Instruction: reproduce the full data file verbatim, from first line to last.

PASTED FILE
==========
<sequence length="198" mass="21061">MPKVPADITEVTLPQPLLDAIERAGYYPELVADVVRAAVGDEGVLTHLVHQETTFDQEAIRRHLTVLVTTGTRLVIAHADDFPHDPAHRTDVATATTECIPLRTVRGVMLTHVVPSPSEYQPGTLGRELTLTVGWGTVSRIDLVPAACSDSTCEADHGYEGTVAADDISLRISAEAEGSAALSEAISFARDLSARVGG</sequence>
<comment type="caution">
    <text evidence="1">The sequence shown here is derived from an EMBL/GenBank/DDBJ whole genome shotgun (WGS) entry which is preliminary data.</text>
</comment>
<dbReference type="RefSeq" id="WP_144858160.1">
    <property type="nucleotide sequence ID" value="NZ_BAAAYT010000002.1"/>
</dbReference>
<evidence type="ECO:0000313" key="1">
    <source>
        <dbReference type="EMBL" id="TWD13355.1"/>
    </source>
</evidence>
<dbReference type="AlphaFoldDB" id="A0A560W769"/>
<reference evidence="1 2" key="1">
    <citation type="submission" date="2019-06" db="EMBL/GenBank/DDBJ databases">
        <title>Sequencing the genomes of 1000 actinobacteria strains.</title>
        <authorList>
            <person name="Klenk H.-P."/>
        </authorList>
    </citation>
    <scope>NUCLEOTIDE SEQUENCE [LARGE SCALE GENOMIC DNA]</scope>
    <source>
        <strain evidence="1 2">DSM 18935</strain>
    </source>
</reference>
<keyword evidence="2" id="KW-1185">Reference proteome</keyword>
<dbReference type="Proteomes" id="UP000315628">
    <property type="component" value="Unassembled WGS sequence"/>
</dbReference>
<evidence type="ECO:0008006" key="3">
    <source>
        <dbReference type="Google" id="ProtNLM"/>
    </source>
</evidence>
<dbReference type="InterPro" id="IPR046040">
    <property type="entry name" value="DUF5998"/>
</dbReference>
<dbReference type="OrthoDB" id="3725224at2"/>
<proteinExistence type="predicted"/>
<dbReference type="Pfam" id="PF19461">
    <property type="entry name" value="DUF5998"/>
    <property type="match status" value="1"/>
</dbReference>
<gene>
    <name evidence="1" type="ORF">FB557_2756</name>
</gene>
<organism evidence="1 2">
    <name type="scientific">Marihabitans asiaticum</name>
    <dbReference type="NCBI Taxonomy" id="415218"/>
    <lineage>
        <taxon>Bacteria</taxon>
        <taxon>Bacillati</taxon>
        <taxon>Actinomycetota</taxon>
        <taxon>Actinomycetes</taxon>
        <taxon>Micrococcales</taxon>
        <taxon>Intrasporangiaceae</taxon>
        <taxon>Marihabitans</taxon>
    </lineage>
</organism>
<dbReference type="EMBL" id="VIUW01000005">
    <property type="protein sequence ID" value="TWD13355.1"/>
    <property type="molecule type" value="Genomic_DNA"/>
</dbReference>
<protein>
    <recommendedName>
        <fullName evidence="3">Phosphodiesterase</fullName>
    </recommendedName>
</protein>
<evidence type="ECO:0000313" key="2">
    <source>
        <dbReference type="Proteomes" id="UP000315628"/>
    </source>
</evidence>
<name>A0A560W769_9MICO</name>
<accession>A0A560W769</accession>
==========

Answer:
<sequence length="198" mass="21061">MPKVPADITEVTLPQPLLDAIERAGYYPELVADVVRAAVGDEGVLTHLVHQETTFDQEAIRRHLTVLVTTGTRLVIAHADDFPHDPAHRTDVATATTECIPLRTVRGVMLTHVVPSPSEYQPGTLGRELTLTVGWGTVSRIDLVPAACSDSTCEADHGYEGTVAADDISLRISAEAEGSAALSEAISFARDLSARVGG</sequence>
<comment type="caution">
    <text evidence="1">The sequence shown here is derived from an EMBL/GenBank/DDBJ whole genome shotgun (WGS) entry which is preliminary data.</text>
</comment>
<dbReference type="RefSeq" id="WP_144858160.1">
    <property type="nucleotide sequence ID" value="NZ_BAAAYT010000002.1"/>
</dbReference>
<evidence type="ECO:0000313" key="1">
    <source>
        <dbReference type="EMBL" id="TWD13355.1"/>
    </source>
</evidence>
<dbReference type="AlphaFoldDB" id="A0A560W769"/>
<reference evidence="1 2" key="1">
    <citation type="submission" date="2019-06" db="EMBL/GenBank/DDBJ databases">
        <title>Sequencing the genomes of 1000 actinobacteria strains.</title>
        <authorList>
            <person name="Klenk H.-P."/>
        </authorList>
    </citation>
    <scope>NUCLEOTIDE SEQUENCE [LARGE SCALE GENOMIC DNA]</scope>
    <source>
        <strain evidence="1 2">DSM 18935</strain>
    </source>
</reference>
<keyword evidence="2" id="KW-1185">Reference proteome</keyword>
<dbReference type="Proteomes" id="UP000315628">
    <property type="component" value="Unassembled WGS sequence"/>
</dbReference>
<evidence type="ECO:0008006" key="3">
    <source>
        <dbReference type="Google" id="ProtNLM"/>
    </source>
</evidence>
<dbReference type="InterPro" id="IPR046040">
    <property type="entry name" value="DUF5998"/>
</dbReference>
<dbReference type="OrthoDB" id="3725224at2"/>
<proteinExistence type="predicted"/>
<dbReference type="Pfam" id="PF19461">
    <property type="entry name" value="DUF5998"/>
    <property type="match status" value="1"/>
</dbReference>
<gene>
    <name evidence="1" type="ORF">FB557_2756</name>
</gene>
<organism evidence="1 2">
    <name type="scientific">Marihabitans asiaticum</name>
    <dbReference type="NCBI Taxonomy" id="415218"/>
    <lineage>
        <taxon>Bacteria</taxon>
        <taxon>Bacillati</taxon>
        <taxon>Actinomycetota</taxon>
        <taxon>Actinomycetes</taxon>
        <taxon>Micrococcales</taxon>
        <taxon>Intrasporangiaceae</taxon>
        <taxon>Marihabitans</taxon>
    </lineage>
</organism>
<dbReference type="EMBL" id="VIUW01000005">
    <property type="protein sequence ID" value="TWD13355.1"/>
    <property type="molecule type" value="Genomic_DNA"/>
</dbReference>
<protein>
    <recommendedName>
        <fullName evidence="3">Phosphodiesterase</fullName>
    </recommendedName>
</protein>
<evidence type="ECO:0000313" key="2">
    <source>
        <dbReference type="Proteomes" id="UP000315628"/>
    </source>
</evidence>
<name>A0A560W769_9MICO</name>
<accession>A0A560W769</accession>